Yada Yada Yada, Timo Tolkki, publicity stunt, out of the ashes, “Out of the Fog,” you know the story by now and if you don’t, it’s an entertaining and sad story that didn’t stop the band seven years ago, so I won’t stop this review to tell it. Eternal is the 15th album from Finnish power metal godfathers STRATOVARIUS (out September 18 via earMUSIC). Of course, eleven of those were written by a musician no longer in the band, and the longest running current member has only appeared on 12 of those 15 albums. I did the math and the average STRATOVARIUS band member (of which there have been about 17 over the years) stays in the band for 9 years and records 4 albums, so I could understand some skepticism when I tell you that, like it’s predecessor, Eternal is a gold standard for consistency.
In the last decade, STRATOVARIUS has put a bigger emphasis on technical playing in their music. There had always been shredding, and the band had some of the best, but Lauri Porra and later Rolf Pilve really raised the bar for what the band was able to, and be comfortable with playing. Nemesis in particular had some of the most (controversially) diverse musical palettes of the band’s career. That’s not entirely gone on Eternal, but the tone of the album is more in line with the band’s extremely popular, and recently toured Visions album. Even playing that, the band’s new blood was able to do a lot to liven up the material, and I think some of that carried into writing this record..
It would be inaccurate to call this album entirely faithful to the band’s 90’s sound. There was a distinct faithfulness to melodic sensibilities reminiscent of Ritchie Blackmore (particularly in RAINBOW), and a more rigid traditional power metal format. There are blast beats on Eternal. I’d still encourage the purists to forgive it for a few reasons. As I alluded to in the intro, this is an extremely consistent album, not just in quality (unlike Polaris and Elysium) but also in tone and overall genre.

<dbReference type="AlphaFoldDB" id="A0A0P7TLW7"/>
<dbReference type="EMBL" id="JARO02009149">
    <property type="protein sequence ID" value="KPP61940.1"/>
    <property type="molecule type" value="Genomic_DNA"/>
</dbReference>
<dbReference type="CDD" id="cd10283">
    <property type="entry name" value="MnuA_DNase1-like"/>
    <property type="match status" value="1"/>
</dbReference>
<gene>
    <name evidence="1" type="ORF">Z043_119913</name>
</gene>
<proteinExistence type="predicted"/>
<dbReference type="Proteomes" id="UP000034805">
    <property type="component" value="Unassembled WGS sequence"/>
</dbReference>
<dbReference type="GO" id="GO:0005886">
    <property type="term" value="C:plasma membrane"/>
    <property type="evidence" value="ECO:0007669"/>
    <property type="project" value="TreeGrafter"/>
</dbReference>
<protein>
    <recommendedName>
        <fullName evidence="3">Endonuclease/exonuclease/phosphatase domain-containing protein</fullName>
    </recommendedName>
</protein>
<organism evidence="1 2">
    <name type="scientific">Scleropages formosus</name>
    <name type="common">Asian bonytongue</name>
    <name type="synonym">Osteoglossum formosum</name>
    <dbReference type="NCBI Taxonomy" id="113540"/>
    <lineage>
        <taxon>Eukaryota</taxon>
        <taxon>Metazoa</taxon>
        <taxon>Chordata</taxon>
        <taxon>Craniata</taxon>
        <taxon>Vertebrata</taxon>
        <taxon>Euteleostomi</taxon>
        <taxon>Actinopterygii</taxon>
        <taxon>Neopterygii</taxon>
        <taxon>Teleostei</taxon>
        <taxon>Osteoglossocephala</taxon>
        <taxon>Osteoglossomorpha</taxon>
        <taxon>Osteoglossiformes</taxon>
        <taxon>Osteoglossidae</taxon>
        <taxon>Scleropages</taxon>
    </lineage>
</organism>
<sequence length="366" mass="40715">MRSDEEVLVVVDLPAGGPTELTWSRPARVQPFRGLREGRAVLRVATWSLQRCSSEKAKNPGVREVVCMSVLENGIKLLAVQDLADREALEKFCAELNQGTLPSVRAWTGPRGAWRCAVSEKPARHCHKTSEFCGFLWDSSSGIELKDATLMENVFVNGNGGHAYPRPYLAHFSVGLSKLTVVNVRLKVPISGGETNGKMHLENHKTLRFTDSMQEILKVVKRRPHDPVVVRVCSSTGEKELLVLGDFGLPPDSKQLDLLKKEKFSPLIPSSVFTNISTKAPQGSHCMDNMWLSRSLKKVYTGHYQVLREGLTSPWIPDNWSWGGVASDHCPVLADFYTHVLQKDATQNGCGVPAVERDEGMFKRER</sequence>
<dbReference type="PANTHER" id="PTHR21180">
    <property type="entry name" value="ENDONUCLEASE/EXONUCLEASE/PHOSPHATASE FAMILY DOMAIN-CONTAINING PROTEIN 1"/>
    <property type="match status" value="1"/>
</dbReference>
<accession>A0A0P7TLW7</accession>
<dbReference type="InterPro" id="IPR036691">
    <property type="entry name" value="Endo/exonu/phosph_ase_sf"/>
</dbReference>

At this point, it seems the band has decided that they are going to create mostly fast, uplifting, catchy pseudo-progressive power metal music on pretty much every song on the album. There’s one power ballad, “Fire In Your Eyes,” but even that builds to a rather impressive, full-bodied middle section with a great solo. Another song, “Man In The Mirror” has some rather spooky, dark lyrical content in contrast to the overwhelming bright pathos of say, “Rise Above It” (“What we feel, is right and true, what we have, is still inside our burning heart”) But those are just minor variations on a great formula that runs through the entire album.
My personal favorite song is the 12 minute-long album closing “The Lost Saga,” which stands comfortably with “Anthem of the World” or “Infinity” among the band’s best epic songs. There are a few technical elements here, the aforementioned blast beat, and more intricate rhythm guitar passages that create separation from those classics, but it’s structured closely to the song “Visions,” and built around the core sounds that have been staples of the band for years.
Of the four albums released since the split, this is the most likely to win back scorned fans from the 90’s. It’s not individually as strong as Nemesis, although there’s nothing I’d point to about this album that the band did “wrong.” It’s a bit less musically ambitious (and as a result more focused), but the step back is merely a consequence of just slightly less outstanding material. A couple of the songs certainly hold their own, and there’s nothing on here worthy of skipping. I can only hope the band keeps this up for years to come.
STANDOUT TRACKS: “The Lost Saga”, “Man In The Mirror”, “My Eternal Dream”, “Lost Without A Trace”